It was the first time that any of the Soviet-backed
Hungarian leaders of the time had been pursued in law for the
crackdown, which began with a Soviet invasion.
Bela Biszku, 90, was detained on suspicion of war crimes for
having directly supervised a Military Council that ordered the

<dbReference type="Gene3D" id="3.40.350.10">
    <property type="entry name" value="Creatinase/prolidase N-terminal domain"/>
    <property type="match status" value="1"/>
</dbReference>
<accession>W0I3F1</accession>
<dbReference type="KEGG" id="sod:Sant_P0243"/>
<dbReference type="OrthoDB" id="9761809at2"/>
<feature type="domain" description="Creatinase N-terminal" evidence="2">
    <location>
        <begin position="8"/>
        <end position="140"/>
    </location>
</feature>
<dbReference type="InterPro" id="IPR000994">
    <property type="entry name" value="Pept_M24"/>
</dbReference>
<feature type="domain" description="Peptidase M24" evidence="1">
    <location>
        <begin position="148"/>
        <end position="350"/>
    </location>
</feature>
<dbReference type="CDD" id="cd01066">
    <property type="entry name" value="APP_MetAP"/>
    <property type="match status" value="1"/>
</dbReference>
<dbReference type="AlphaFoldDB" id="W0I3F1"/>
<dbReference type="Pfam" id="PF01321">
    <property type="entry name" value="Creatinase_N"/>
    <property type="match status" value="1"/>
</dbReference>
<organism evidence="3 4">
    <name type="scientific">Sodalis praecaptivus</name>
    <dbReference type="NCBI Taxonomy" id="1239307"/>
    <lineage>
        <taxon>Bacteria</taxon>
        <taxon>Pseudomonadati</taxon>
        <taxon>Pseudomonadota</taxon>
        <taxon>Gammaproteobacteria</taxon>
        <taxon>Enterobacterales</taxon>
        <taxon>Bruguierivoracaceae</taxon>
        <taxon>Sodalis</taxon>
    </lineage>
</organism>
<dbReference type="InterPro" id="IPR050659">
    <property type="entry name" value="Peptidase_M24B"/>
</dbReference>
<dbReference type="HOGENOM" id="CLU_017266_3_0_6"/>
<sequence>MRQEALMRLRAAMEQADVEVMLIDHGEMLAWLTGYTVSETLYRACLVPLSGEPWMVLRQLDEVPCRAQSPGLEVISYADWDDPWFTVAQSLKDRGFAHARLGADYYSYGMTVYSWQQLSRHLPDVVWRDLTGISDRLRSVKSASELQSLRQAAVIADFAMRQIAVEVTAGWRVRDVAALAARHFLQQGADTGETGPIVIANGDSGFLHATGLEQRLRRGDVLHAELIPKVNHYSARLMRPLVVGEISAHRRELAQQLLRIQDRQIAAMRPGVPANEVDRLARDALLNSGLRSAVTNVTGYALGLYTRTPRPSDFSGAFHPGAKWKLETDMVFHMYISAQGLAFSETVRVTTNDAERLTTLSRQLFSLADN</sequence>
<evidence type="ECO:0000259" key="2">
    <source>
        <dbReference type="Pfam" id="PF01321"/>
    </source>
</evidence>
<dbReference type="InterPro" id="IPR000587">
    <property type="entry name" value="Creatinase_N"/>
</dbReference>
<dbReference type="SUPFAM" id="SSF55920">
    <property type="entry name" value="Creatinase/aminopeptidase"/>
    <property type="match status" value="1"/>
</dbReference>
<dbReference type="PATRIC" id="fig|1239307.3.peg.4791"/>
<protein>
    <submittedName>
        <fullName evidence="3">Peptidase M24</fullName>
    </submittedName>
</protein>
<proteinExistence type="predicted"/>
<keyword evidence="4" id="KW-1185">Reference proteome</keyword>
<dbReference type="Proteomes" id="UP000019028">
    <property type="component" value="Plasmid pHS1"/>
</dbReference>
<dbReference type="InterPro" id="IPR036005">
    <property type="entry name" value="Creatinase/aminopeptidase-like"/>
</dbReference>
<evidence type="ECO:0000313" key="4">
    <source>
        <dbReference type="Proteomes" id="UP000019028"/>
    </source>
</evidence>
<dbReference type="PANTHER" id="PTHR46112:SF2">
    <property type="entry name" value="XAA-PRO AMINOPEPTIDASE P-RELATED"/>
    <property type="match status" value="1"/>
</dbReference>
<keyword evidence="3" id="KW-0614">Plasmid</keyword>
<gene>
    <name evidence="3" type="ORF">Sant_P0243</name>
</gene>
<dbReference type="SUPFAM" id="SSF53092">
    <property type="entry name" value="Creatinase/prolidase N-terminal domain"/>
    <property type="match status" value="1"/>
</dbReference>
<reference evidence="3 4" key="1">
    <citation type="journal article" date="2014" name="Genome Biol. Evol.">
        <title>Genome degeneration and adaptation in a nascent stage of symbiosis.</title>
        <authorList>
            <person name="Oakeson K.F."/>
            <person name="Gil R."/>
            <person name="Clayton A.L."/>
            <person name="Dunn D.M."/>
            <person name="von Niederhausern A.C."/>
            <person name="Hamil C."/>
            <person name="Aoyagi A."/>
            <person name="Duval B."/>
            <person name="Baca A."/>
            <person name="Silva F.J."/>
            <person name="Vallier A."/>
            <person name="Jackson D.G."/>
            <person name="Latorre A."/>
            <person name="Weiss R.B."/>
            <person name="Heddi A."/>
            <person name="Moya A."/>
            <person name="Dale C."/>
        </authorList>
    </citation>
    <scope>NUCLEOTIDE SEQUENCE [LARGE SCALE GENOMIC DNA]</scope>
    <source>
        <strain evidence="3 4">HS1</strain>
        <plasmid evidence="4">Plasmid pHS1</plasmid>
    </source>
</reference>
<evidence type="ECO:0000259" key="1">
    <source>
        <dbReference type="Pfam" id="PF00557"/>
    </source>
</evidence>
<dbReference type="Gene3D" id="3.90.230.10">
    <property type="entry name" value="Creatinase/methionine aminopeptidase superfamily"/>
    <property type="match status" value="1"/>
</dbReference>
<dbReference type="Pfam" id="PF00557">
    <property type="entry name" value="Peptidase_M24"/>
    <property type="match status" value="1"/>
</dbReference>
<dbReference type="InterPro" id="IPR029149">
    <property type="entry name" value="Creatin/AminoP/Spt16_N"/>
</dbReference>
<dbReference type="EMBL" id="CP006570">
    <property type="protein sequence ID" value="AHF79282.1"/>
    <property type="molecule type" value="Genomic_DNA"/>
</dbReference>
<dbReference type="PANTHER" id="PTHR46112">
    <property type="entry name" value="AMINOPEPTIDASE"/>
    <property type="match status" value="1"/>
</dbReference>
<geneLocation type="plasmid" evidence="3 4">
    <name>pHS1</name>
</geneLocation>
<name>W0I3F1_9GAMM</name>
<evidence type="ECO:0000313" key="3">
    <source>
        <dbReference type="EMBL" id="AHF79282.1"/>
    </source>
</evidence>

shootings of civilians during protests in Budapest and in the
eastern Hungarian town of Salgotarjan in December 1956.
Large numbers of civilians were killed in the backlash
against the uprising, whose figurehead Imre Nagy was executed
for treason for establishing a government in defiance of
Moscow’s rule over eastern Europe.